I woke up this morning thinking of Amanda Coetzer and wishing she was still playing and that I could see her bring her brand of fire to the French.
I know what caused it too. Yesterday afternoon, I was working with my coach on swinging volleys. He’s been trying to get me to accept that at 5 feet 3 inches short, I cannot reliably count on baseline aggression and net play to help me win games. I have to develop other shots -- such as the swinging volley and the disguised drop shot. So in the middle of the lesson he turned and asked me, “Do you remember that player, Amanda Coetzer?” Of course I did. “Well, I want you to learn to do what she did”. Message received.
It always annoys me when folks with no sense of tennis history give credit to Venus Williams for having first utilized the swinging volley. This is not true. This shot was invented by one of the most brilliant coaches in tennis -- Dennis Van Der Meer -- working with one of his most talented students -- the South Africa born Amanda Coetzer.
Amanda had apparently been becoming increasingly frustrated with an experience that short players everywhere can relate to -- after moving in to net behind a ferocious ground shot, she would find herself either passed at the net (because her wing span was limited), or lobbed overhead (because she was short). Van Der Meer instructed her to follow up the penetrating approach shot with a swinging volley response. The combination was lethal. Just ask Steffi Graf.
With the swinging volley, you move into the court behind a piercing approach shot, but not all the way up to the net. You remain in no-man’s-land and play the return shot before it bounces. But you hit it exactly the way you would hit a topspin forehand or backhand -- which is why it is called a swinging volley.
And if you did not know this before, you know now that it was invented in the late 1990’s by Coach Van Der Meer and his student, Amanda Coetzer.
Amanda Coetzer was always a counterpuncher. She credited this to the wall that her lawyer father built in their backyard for her to hit against. He also apparently made a game of paying her to hit certain targets, an incentive that worked too well as her pockets soon became filled up with his money. The result though was that she could hit a target like few others. Her father has gone on record as saying that he did not over coach Amanda as he had done with her two older sisters. This may be why she never lost her love for the game.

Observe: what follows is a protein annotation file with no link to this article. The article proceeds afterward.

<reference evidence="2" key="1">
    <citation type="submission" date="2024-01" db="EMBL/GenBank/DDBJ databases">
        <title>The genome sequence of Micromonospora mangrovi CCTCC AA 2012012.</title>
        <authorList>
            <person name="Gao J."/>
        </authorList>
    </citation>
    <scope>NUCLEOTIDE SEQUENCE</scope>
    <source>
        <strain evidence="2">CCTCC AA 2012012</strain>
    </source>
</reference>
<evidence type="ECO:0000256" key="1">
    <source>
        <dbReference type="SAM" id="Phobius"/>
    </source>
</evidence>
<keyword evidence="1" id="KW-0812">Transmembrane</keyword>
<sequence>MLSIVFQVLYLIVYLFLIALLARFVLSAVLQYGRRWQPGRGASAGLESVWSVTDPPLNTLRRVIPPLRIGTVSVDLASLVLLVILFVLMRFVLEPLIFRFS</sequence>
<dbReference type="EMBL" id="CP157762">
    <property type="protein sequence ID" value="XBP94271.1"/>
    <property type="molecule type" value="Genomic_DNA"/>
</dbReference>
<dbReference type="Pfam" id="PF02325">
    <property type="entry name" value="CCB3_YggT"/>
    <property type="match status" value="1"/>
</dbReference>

Amanda’s nickname on the tour was “The Little Assassin”. I always preferred the French version; it seemed so much more scary. She got this nickname because of her legacy of having beaten some of the best players at the top of their game. She remains the only player ever to defeat Steffi Graf, Martina Hingis, and Lindsay Davenport while they were ranked No. 1. She also memorably spanked Graf three times in 1997.
Among her many accomplishments, she teamed up with fellow countryman, Wayne Ferreira, to win the Hopman Cup in 2000. Her win at Hilton Head in 1998 was probably a most emotionally gratifying achievement as she had trained at this facility for years. Her loss to Dinara Safina in the second round of the 2004 Australian Open signaled a passing of the torch, from one of the one most petite players to one of the more statuesque, from a gutsy volleyer to a baseline bomber, from a slower pace of play to BBT style power tennis, from one generation to another. As it should be.
I woke up thinking of Amanda Coetzer. She was an inspiration for short tennis chicks everywhere. Including one who should presently be packing for a trip but just had to squeeze that last word in.